Thursday, May 1, 2008

Fed Makes Last Interest Rate Cut in Series to Stimulate Economy

by Amy Lillard

After seven months of interest rate cuts in a campaign to boost the sagging U.S. economy, the Federal Reserve cut a key interest rate yesterday and signaled this would be the last.

The Fed lowered the federal funds rate, the interest rate banks use when lending to each other, to 2 percent. The goal with this cut is to create lower borrowing costs for adjustable-rate mortgages, credit cards, or business loans, and to offer one more means to prevent the current economic downturn from extending.

In a statement issued with the cut, the Fed indicated this was potentially the last cut in the foreseeable future, but left open the possibility of further cuts if the economy continues to deteriorate. The cut comes at the same time that a new report indicated the economy grew at a small, but better than expected rate in the first quarter. The 0.6 percent annual rate growth, along with fiscal stimulus checks mailing this month, is influencing the Fed's restraint for the time being.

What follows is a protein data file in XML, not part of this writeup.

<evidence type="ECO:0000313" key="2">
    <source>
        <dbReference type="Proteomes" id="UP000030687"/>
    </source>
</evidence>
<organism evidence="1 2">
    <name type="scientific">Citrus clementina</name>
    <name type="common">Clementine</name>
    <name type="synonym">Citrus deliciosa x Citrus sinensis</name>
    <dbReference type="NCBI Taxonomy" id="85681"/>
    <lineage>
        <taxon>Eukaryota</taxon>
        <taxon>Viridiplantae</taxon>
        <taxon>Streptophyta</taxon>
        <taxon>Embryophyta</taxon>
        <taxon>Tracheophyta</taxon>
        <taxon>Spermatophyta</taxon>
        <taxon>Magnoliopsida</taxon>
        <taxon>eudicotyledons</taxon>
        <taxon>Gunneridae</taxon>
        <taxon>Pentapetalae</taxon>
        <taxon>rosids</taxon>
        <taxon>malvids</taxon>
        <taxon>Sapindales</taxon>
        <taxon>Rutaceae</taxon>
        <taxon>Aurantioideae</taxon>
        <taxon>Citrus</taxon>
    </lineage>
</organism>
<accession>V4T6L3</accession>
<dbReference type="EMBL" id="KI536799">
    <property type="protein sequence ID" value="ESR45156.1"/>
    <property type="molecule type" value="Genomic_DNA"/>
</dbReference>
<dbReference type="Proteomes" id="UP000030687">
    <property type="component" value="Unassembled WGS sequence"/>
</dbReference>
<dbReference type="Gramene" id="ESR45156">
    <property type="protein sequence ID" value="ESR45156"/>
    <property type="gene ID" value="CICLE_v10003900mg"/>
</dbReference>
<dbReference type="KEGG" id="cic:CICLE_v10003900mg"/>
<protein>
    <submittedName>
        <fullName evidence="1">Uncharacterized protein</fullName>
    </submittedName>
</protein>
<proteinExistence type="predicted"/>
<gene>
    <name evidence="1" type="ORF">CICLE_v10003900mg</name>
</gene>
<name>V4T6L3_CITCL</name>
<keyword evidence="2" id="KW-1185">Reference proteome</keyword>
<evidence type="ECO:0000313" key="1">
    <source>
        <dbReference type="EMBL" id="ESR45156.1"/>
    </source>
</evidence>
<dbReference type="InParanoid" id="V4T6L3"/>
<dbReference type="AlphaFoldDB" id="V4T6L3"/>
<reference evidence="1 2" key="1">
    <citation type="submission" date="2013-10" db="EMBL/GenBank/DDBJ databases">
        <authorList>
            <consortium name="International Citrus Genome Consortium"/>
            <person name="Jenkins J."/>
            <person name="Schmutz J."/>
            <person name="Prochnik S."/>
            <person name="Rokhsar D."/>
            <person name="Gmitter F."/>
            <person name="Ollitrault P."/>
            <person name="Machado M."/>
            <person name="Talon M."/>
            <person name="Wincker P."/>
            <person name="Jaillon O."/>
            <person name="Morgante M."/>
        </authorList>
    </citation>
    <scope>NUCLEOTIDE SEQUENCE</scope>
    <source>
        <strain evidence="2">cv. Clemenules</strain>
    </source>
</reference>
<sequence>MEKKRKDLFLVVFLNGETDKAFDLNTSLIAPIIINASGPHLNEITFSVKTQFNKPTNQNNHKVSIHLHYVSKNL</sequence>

The risks from continued and prolonged interest rate cuts are significant, and important to weigh against the burgeoning economic problems. High inflation, caused by higher prices for food and energy, could raise expectations for future inflation, creating a self-fulfilling prophecy. Continuing to cut the interest rate could weaken the dollar further, and worsen inflation. Plus, continued lowering of rates could undermine the Fed's credibility as an authoritative source for fighting inflation and economic troubles.

Details about the higher prices for food and energy surfaced Thursday. The Commerce Department reported that consumer spending is up 0.4 percent, higher than forecasts. But inflation is responsible for much of this increased spending: without inflation, spending increased by 0.1 percent. The figure for consumer spending is important, as two-thirds of economic activity comes from consumers. Too big of a slowdown could push the country into a recession.

The interest rate cut is another bulwark against deepening economic worries, including the 1.1 percent drop in construction spending in March, a decrease lasting 23 straight months. Unemployment claims rose by 35,000 to 380,000 last week, almost double what economists expected. Unemployment and job losses are also expected to rise in April figures.

Washington Post Articles:

Fed Cuts and Signals Halt

Soaring prices for food, gas push consumer spending higher

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